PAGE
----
Leaked documents obtained by TechCrunch have shed new light on Palantir, a secretive data analysis company whose tools are used more than a dozen U.S. government agencies, including the NSA and FBI.
In late 2013, Palantir raised money at a $US9 billion valuation — but despite this, very little information about the company is publicly available.
The company’s website alludes to “augmenting human intelligences,” and claims to have produced the “world’s best experience for working with data.” Thanks to a private document produced at the time of its 2013 funding round seen by TechCrunch, we now know what that means in real terms.
Palantir provides data analysis solutions for its customers, focusing in three areas: Government, finance, and legal research. The company offers customers advanced search tools that allow them to make sense of vast quantities of complex data without requiring any coding expertise.
Previously, a government agency would have had to hire specialist engineers to analyse the data Palantir is designed for. Thanks to the tools Palantir offers, anyone can dig in to petabytes of data, using natural language queries.
Peter Thiel, a co-founder of PayPal, is also a Palantir co-founder. Four out of Palantir’s five-person management team previously worked at PayPal — and the company claims to draw upon this wealth of knowledge for its fraud-detection algorithms.
There’s also several success stories included — most notably, that Palantir was instrumental in bringing down disgraced banker Bernie Madoff. “A firm hired by the Securities Investment Protectino Corporation used Palantir’s software to sort through the mountains of data, over 40 years of records, to convict Ponzi schemer Bernie Madoff,” TechCrunch reports. The software is so advanced that it was able “to construct a story around key events… in just a couple of hours.”
Here’s another example of how it’s used:
The Pentagon used the software to track patterns in roadside bomb deployment and was able to conclude that garage-door openers were being used as remote detonators. With Palantir, the Marines are now able to upload DNA samples from remote locations and tap into information gathered from years of collecting fingerprints and DNA evidence. The results are returned almost immediately. Without Palantir, the suspects would have already moved onto a different location by the time the field agents received the results.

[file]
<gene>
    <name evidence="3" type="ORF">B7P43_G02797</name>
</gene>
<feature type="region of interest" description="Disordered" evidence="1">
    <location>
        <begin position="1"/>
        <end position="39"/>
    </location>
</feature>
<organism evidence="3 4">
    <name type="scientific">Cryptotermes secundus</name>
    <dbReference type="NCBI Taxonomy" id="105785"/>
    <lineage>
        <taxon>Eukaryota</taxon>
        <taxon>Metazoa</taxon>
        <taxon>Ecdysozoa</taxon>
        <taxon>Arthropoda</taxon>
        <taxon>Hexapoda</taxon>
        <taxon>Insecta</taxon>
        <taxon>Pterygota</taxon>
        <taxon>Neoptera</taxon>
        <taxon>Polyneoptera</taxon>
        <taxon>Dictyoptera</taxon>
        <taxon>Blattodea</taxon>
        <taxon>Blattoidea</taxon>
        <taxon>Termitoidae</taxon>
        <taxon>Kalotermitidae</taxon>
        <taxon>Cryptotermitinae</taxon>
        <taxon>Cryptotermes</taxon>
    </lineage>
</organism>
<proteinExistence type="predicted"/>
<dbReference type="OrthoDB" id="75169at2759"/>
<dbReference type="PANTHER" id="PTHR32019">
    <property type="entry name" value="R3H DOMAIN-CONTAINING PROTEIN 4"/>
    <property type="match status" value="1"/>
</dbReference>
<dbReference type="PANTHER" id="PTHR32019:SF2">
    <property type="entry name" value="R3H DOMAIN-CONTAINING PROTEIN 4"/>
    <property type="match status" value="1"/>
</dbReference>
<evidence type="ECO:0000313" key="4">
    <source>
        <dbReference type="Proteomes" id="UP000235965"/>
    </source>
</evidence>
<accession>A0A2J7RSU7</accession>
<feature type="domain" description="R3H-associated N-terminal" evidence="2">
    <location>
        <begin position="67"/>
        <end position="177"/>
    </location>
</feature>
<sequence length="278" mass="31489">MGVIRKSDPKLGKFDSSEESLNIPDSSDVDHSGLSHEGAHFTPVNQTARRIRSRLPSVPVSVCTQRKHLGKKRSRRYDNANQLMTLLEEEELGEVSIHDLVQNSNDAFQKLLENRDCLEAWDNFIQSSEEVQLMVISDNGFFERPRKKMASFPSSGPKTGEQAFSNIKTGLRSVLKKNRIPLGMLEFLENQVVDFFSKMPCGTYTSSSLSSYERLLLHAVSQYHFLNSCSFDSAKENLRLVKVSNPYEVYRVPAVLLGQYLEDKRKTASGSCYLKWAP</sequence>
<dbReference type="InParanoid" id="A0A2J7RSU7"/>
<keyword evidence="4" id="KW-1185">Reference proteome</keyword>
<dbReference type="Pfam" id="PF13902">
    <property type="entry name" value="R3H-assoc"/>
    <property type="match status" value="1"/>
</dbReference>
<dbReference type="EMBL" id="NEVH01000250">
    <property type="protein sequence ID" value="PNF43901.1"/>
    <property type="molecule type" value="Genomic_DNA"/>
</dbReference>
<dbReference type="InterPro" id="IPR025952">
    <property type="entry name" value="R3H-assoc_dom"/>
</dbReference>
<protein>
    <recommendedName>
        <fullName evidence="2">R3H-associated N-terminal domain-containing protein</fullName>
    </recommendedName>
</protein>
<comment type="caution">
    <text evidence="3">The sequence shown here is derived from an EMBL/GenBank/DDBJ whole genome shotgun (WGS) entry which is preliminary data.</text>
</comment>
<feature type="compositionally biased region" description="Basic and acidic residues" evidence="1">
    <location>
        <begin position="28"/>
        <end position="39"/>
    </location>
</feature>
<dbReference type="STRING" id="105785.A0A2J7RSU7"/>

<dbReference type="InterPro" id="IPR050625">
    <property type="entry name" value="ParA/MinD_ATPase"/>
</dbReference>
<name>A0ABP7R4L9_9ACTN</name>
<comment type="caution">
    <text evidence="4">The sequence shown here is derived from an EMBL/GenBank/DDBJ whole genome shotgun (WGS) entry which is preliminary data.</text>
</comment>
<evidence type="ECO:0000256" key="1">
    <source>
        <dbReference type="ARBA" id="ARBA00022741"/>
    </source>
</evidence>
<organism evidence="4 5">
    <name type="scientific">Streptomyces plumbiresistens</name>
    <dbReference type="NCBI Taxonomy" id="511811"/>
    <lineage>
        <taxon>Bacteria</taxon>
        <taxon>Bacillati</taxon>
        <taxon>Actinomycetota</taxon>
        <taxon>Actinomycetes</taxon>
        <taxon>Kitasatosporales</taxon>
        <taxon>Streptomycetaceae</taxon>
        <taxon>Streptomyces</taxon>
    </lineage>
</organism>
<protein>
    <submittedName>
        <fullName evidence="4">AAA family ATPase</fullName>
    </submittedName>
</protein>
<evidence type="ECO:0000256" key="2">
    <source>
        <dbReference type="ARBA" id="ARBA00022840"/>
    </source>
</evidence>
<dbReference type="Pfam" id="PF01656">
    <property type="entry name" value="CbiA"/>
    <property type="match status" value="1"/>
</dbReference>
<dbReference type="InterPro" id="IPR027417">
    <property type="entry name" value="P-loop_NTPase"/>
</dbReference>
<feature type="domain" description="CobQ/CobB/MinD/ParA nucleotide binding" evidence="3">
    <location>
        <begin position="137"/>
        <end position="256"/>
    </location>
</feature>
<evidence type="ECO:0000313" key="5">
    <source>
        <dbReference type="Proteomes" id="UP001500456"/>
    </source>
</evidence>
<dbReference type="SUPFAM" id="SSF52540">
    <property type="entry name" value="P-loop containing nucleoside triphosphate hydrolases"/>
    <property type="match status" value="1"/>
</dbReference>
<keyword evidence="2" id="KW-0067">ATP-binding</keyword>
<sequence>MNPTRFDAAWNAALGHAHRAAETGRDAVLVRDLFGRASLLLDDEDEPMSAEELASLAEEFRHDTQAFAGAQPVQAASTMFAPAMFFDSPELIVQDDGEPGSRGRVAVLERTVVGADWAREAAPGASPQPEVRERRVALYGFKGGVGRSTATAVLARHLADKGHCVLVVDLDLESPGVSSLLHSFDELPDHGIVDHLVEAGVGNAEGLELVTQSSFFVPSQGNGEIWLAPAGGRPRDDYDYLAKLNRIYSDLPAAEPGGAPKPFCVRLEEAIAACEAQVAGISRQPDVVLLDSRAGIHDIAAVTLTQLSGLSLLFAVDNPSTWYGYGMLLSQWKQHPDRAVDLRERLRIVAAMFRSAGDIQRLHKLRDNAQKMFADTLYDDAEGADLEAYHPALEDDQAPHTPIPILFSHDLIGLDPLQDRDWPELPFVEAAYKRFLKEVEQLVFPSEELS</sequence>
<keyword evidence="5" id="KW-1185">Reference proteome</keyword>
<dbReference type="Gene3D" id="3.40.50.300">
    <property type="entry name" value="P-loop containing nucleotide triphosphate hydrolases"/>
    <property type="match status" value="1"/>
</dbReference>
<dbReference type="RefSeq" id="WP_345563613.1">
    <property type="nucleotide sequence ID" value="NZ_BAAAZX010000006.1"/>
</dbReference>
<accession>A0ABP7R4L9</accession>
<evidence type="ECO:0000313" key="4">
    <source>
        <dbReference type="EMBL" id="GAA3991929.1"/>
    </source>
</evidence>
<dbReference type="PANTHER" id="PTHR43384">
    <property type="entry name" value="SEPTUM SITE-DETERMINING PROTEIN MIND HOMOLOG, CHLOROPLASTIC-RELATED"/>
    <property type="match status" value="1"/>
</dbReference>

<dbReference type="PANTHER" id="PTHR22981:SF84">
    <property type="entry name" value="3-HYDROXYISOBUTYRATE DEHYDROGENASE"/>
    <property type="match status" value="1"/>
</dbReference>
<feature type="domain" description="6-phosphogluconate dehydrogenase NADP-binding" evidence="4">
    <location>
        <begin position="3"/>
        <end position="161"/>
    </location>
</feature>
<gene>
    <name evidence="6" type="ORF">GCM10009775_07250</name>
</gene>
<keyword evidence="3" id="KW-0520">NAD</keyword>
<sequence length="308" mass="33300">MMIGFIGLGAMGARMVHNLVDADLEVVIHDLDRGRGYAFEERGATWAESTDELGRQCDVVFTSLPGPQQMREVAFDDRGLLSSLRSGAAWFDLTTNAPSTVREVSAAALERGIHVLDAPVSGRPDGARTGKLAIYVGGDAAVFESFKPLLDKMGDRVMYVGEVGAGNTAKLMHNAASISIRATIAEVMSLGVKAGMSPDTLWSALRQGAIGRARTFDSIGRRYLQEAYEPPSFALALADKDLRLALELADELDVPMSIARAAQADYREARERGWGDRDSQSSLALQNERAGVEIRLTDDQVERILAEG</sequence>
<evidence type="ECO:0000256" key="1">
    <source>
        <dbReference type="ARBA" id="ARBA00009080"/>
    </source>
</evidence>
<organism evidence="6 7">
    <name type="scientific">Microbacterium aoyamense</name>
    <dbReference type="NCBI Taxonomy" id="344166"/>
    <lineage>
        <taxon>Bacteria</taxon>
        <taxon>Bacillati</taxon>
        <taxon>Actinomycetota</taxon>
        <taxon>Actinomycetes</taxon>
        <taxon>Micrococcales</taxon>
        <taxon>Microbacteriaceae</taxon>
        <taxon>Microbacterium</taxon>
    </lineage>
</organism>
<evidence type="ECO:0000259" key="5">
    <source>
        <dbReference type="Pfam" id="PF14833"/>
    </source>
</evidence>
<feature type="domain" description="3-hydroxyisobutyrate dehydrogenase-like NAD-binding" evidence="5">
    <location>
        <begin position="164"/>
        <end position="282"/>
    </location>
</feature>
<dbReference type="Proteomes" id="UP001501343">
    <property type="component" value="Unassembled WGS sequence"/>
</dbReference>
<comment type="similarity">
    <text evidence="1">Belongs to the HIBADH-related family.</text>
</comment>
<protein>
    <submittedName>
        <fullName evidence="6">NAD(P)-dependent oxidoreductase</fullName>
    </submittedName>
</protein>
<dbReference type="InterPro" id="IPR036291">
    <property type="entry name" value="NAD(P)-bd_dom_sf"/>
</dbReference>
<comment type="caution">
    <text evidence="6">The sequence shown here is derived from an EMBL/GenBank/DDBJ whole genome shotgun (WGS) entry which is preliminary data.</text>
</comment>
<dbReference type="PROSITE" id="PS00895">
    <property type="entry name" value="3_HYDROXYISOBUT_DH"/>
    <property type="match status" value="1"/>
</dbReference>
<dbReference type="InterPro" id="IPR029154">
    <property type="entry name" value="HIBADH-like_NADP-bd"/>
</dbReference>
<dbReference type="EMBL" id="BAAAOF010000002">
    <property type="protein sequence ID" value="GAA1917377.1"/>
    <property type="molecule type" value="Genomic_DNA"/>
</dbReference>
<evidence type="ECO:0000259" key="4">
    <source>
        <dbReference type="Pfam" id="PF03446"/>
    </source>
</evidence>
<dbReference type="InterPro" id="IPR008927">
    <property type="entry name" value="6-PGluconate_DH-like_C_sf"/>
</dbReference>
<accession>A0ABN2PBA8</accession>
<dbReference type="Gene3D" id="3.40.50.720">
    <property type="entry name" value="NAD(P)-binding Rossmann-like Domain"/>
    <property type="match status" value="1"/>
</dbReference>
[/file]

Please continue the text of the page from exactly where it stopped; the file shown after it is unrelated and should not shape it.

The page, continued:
We’ve previously known that the company’s software was licensed by government bodies — including the NSA, FBI and CIA — but we now know who else pays for Palantir’s services. There’s more than a dozen US Government clients, including the Marine Corps, the Air Force, Special Operations Command, the National Centre for Missing and Exploited Children, and the LAPD.
Palantir’s been praised by its customers. One LAPD officer says that it’s “brought great success” and “supports the cops on the streets and the officers doing investigations.” A former marine who now works for a military contractor said Palantir is “the combination of every analytical tool you could ever dream of. You will know every single bad guy in your area.” And 96% of Palantir users with the US Army in Afghanistan also reportedly said they prefer it to the Army’s in-house data analysis tools.
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